6. How did your activities and research for this CyberFair Project support standards, required coursework and curriculum standards?

This study project enabled us to apply and put together what we have learnt from the courses to work out a study report. In this study, we exercised the communication and expression skills we learnt from the course of Chinese Language in the interviews and the writing skills in preparation of report and collation of data. Also we used the mathematical knowledge in statistical and percentage calculation, the knowledge of Nature and Living Science in practical operations, the knowledge of Art and Humanity in expression and drawing, the knowledge of Social Science about community relationships, local resources and comprehensive activities in our group cooperation, etc. Our school includes the course of Local Community Survey in its curriculum, requiring us to visit the community in person during the local community survey activity each semester, and these activities have laid a solid foundation for our study, which may in turn serve as the reference for such course in the future.

Project Elements

1) What information tools & technologies did you used to complete your CyberFair project?

(1) Recording pen – recording the interviews (2) DV, digital camera – taking pictures of the interviews, photographing and recording the activities (3) CD writer – collating data (4) Internet facilities – e-mail, instant messaging system (IMS) (5) Other hardware – computers, scanners, portable disks, printers (6) Software (7) Other information: library, books, field interviews, questionnaire interviews The information was for the most part gathered and processed with such information facilities provided by the school as digital camera, video camera, CD writer, scanner and software, and we also used our own PCs and portable disks as well as our teachers’ recording pens and digital cameras, whereas the books were obtained from the accessible Taipei Library System. Amongst all, the recording pens, digital cameras and computers are the most frequently used devices.

2) In what ways did you act as "ambassadors" and spokespersons for your CyberFair project both on-line and in person.

In this Special Topic Project, we visited numerous places in the Mucha Region, and while we interviewed them, we felt at heart the warmth and care of inhabitants, and even more, the beauty of this land. We wrote down our feelings and experiences on our web pages, in the hope that the visitors of these web pages will join us in preserving the traditional industries of this land. In addition, we are willing to fill the role of explicators in our school and other places to share our study with others.

3) What has been the impact of your project on your community?

In this study, we interviewed many people and adopted a number of methods to contact them. For example, as for the handmade string noodles workshops, pastry shops, and other traditional business which hold ethics in great account, we first called them for appointments and then our teacher paid a visit to explain the reasons for our subsequent visits. We contacted the street magistrates and the district offices via telephone and e-mail; we contacted the factories of mechanical string noodles first through the street magistrates as go-betweens and then via telephone to explain our visits; as for the string noodles luncheonettes, we directly ordered some food and then told them the intension of our visits after finishing the food. Most of the local people were ready to give a hand and being affirmative, so the questionnaire interviews were for the most part fairly smooth. They all encouraged us to work hard to preserve the local features as it is very important, and hoped us can make a contribution to the indigenous culture.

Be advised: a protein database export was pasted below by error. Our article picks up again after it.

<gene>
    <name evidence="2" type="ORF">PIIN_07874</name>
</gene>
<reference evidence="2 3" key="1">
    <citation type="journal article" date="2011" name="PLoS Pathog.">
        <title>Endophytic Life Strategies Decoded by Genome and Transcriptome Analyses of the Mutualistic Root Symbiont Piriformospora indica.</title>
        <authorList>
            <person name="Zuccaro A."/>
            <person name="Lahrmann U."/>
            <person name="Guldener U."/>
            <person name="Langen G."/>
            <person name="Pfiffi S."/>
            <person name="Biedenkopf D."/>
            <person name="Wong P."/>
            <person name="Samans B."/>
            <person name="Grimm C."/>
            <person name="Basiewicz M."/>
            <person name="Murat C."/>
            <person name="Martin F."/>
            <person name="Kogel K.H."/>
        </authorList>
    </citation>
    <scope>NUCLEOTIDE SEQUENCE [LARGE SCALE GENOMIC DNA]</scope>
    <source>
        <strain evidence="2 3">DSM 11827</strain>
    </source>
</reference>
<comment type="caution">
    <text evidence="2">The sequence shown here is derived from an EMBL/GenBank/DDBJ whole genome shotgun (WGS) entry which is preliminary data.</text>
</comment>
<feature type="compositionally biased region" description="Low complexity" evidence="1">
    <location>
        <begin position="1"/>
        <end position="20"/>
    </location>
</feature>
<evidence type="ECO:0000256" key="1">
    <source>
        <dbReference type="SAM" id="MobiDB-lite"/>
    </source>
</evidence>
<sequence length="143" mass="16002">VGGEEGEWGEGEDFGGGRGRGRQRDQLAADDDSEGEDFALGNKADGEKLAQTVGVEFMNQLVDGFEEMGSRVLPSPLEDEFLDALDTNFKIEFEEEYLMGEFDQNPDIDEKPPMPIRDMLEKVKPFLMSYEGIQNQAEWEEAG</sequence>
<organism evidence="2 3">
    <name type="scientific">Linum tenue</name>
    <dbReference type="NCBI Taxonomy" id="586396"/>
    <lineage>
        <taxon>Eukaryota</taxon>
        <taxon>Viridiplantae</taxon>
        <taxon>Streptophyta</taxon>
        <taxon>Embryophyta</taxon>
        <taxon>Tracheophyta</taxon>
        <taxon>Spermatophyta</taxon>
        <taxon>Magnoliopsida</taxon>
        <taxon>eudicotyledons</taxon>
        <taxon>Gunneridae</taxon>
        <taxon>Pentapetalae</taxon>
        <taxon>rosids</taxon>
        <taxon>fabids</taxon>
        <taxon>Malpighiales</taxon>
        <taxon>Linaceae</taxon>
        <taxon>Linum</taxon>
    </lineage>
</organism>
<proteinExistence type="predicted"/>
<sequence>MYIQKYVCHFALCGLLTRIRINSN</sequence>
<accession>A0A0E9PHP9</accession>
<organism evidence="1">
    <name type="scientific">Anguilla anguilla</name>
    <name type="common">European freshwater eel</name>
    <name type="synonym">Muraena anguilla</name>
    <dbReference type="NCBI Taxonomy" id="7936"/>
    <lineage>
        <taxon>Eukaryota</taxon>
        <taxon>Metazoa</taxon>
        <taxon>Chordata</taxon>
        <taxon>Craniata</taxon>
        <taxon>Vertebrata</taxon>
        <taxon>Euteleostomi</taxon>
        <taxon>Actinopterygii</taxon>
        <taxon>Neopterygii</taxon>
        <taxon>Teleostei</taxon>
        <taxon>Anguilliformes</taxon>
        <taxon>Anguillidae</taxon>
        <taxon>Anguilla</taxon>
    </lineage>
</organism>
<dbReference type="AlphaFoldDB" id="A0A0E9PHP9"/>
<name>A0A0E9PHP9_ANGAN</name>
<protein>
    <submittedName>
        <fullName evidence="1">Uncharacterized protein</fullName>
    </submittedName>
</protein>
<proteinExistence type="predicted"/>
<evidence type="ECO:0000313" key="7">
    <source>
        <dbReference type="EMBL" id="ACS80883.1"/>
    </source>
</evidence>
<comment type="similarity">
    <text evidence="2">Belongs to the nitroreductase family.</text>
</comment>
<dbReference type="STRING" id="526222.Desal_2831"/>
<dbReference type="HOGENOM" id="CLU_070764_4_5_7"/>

4) How did your project involve other members of your community as helpers and volunteers?

Our Special Topic Project is no doubt merely a small screw in the building of local indigenous research, but in the process of questionnaire interviews, we discovered that many people, who originally had no idea that string noodles are a special local product of Mucha, became interested in this special product and asked us many relevant questions because of our study. Especially after we acquired more knowledge about the string noodles, we exhibited confidence and a sense of accomplishment in making explanation, and thereby won applause and expectations from the people. We wish that more people would be aware of the Mucha string noodles through our web pages. In spite of all those websites and studies pertaining to string noodles, we still wish to demonstrate the importance of this study in terms of the exhibition and research of the indigenous culture from the perspectives of the development trail and status quo of the Mucha string noodles, and the suggestions of relevant activities we made in contacts with the administrative entities also gained unanimous affirmations.

5) Discoveries, Lessons and Surprises (Optional)

In this study, we discovered that there are many byproduct of the advanced city development, such as the predicament of the surviving traditional industries, etc..However, to our delightful surprise, we also discovered that although people generally consider the urbanites comparatively aloof, the strangers we encountered in the interviews, no matter the respondents to the questionnaire or the interviewees, are all very friendly, amiable, and willing to help us, for which we are very grateful.


View our CyberFair Project (Project ID: 5334)